This change from “policy-induced cycle of boom and bust” is essential to producing cost-competitive clean energy that is necessary for economic security, growth, technological exports and better health, the analysts state.
The report begs the question, Why doesn’t the United States apply a Space Race attitude toward clean energy. My colleague, Mike Nemeth, elaborates on that thought in this blog:
The American Recovery and Reinvestment Act (ARRA) of 2009 helped fuel growth of clean energy, but many of those programs and coinciding tax credits are expiring, and annual clean-tech spending, according to “Beyond Boom and Bust”, is set to decline some $11 billion, or 75 percent, by 2014.
About one third of all federal spending since 2009 has been one-time ARRA money, the analysts concluded. The expectant dip comes despite declining prices of solar, wind and other forms of clean energy - and the addition of more than 70,000 related jobs during the height of the recession.
Wind energy is competitive in many places, but the number of those places is sharply reduced when unsubsidized rates are calculated, “making wind energy competitive with gas fired generation only in the best of wind regimes with ready access to existing transmission capacity,” the report states.
Meanwhile, solar rates have dropped dramatically, and rooftop systems in Hawaii, California and other sun-kissed states with relatively high electricity rates are at or competitive with traditional forms of energy. Despite that, disappearing subsidies are hampering solar markets.
The end of this policy era provides an opportunity to overhaul or reform many of the 92 federal clean-tech programs, the authors contend, with “smart reforms that not only avoid a potential ‘clean tech crash’ but also accelerate technological progress and more effectively utilize taxpayer resources. Well-designed policies that successfully drive innovation and industry maturation could provide US clean energy sectors a more stable framework within which to advance towards both subsidy independence and long-term international competitiveness.”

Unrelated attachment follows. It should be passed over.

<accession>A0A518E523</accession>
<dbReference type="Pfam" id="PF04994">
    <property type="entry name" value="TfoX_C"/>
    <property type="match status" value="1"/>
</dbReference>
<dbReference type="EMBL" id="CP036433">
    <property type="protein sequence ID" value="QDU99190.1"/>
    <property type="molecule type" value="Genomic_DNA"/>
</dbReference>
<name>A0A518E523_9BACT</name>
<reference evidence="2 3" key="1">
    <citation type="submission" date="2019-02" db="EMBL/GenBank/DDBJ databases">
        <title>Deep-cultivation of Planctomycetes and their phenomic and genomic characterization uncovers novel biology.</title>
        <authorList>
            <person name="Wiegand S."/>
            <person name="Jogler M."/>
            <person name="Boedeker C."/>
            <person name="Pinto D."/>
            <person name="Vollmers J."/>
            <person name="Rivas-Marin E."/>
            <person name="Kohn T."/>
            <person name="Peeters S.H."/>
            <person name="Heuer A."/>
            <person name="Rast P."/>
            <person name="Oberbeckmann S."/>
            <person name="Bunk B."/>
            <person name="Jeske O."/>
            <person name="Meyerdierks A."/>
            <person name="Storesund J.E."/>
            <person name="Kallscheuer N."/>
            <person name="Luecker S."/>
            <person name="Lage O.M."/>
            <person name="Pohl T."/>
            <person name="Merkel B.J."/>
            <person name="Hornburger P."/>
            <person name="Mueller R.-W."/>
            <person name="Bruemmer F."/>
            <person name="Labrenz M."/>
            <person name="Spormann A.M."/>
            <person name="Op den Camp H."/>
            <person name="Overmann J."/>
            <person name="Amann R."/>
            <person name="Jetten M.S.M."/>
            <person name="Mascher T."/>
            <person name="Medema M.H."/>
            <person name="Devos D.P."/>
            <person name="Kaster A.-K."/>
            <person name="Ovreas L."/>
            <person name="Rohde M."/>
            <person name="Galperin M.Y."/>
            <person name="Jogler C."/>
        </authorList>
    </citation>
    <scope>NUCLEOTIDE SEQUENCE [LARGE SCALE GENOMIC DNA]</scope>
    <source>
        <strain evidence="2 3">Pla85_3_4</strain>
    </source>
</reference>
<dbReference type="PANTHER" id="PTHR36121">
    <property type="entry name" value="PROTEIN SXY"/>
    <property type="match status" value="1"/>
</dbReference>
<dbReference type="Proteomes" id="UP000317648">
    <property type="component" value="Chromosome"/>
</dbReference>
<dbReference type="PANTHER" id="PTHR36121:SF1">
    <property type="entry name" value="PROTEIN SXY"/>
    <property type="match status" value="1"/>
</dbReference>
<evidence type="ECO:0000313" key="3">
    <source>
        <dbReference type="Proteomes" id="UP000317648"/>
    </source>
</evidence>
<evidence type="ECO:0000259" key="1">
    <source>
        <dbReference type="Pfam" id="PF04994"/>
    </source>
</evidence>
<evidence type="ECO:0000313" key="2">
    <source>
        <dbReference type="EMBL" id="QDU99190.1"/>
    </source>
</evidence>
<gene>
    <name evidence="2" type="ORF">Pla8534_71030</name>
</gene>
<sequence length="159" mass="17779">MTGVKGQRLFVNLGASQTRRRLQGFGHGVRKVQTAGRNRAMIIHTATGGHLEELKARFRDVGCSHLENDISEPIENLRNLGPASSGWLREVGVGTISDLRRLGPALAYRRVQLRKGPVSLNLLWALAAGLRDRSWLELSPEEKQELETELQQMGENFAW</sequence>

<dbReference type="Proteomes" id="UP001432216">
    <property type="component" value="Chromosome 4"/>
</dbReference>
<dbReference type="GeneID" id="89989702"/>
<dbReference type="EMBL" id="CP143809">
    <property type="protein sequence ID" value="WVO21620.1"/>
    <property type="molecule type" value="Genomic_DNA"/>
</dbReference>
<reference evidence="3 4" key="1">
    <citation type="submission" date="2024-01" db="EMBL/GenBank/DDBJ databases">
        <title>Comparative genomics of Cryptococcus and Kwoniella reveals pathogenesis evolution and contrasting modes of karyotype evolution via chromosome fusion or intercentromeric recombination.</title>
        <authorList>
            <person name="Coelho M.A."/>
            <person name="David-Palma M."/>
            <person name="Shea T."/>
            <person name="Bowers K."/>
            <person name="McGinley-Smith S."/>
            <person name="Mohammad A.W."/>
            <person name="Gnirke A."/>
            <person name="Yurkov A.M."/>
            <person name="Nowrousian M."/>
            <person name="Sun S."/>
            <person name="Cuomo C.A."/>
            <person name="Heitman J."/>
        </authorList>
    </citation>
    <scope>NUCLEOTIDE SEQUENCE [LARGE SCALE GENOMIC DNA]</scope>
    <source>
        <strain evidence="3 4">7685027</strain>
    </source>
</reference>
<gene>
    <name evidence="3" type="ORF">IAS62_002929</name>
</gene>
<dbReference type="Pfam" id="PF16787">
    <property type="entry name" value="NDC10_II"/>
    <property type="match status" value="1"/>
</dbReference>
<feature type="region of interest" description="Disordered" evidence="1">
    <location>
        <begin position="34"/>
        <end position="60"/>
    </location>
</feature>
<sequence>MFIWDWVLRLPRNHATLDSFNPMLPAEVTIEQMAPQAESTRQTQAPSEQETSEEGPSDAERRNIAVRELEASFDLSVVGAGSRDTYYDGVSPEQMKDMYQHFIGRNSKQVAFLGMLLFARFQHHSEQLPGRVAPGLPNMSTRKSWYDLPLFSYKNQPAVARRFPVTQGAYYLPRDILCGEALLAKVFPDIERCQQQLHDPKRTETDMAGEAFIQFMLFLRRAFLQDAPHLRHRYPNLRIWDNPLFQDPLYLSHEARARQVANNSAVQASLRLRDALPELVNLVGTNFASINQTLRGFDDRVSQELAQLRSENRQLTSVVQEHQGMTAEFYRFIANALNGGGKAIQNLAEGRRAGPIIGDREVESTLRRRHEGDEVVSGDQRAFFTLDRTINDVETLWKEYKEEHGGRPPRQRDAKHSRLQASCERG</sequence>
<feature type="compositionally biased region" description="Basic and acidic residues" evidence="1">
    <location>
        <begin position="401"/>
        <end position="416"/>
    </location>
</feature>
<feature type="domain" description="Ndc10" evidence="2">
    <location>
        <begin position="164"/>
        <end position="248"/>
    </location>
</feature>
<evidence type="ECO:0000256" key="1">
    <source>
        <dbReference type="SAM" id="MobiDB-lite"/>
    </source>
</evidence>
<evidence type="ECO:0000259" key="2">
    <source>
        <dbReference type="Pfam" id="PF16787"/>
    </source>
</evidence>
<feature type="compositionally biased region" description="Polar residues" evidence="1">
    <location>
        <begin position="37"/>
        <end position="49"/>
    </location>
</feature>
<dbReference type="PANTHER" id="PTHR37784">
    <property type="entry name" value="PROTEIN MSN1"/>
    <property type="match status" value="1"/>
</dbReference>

Offering perpetual subsidies is not sustainable, and help cause the “boom and bust” cycle of clean energy. They also don’t address the key issues: the higher cost of emerging clean technology relative to fossil fuels.
Costs are coming down, but political uncertainty will continue to drag down clean energy until subsidies are no longer needed. To achieve that, the authors recommend:
1/ Use subsidies and incentives to reward technology advances and cost declines until they are no longer needed;
2/ Increase investment in R&D to match other innovation priorities; for example, creating a test bed program that uses federal land;
3/ Harness advanced manufacturing; regional industry clusters; and invest in energy science, math, technology and engineering education.
Absent legislative action to extend subsidies, America’s clean tech policy system will be largely dismantled by 2015, a victim of scheduled elimination of programs.
Those remaining would include the solar industry’s 30 percent investment tax credit, which falls to 10% in 2016, and the “nation’s underfunded and politically vulnerable energy RD&D programs and a handful of tax credits and grant programs for energy efficiency and conservation,” the authors state.
In conclusion, they say:
“The time has come then to craft a new energy policy framework specifically designed to accelerate technology improvements and cost reductions in clean tech sectors, ensure scarce public resources are used wisely to drive technologies towards subsidy independence as soon as possible, and continue the growth and maturation of America’s clean tech industries.”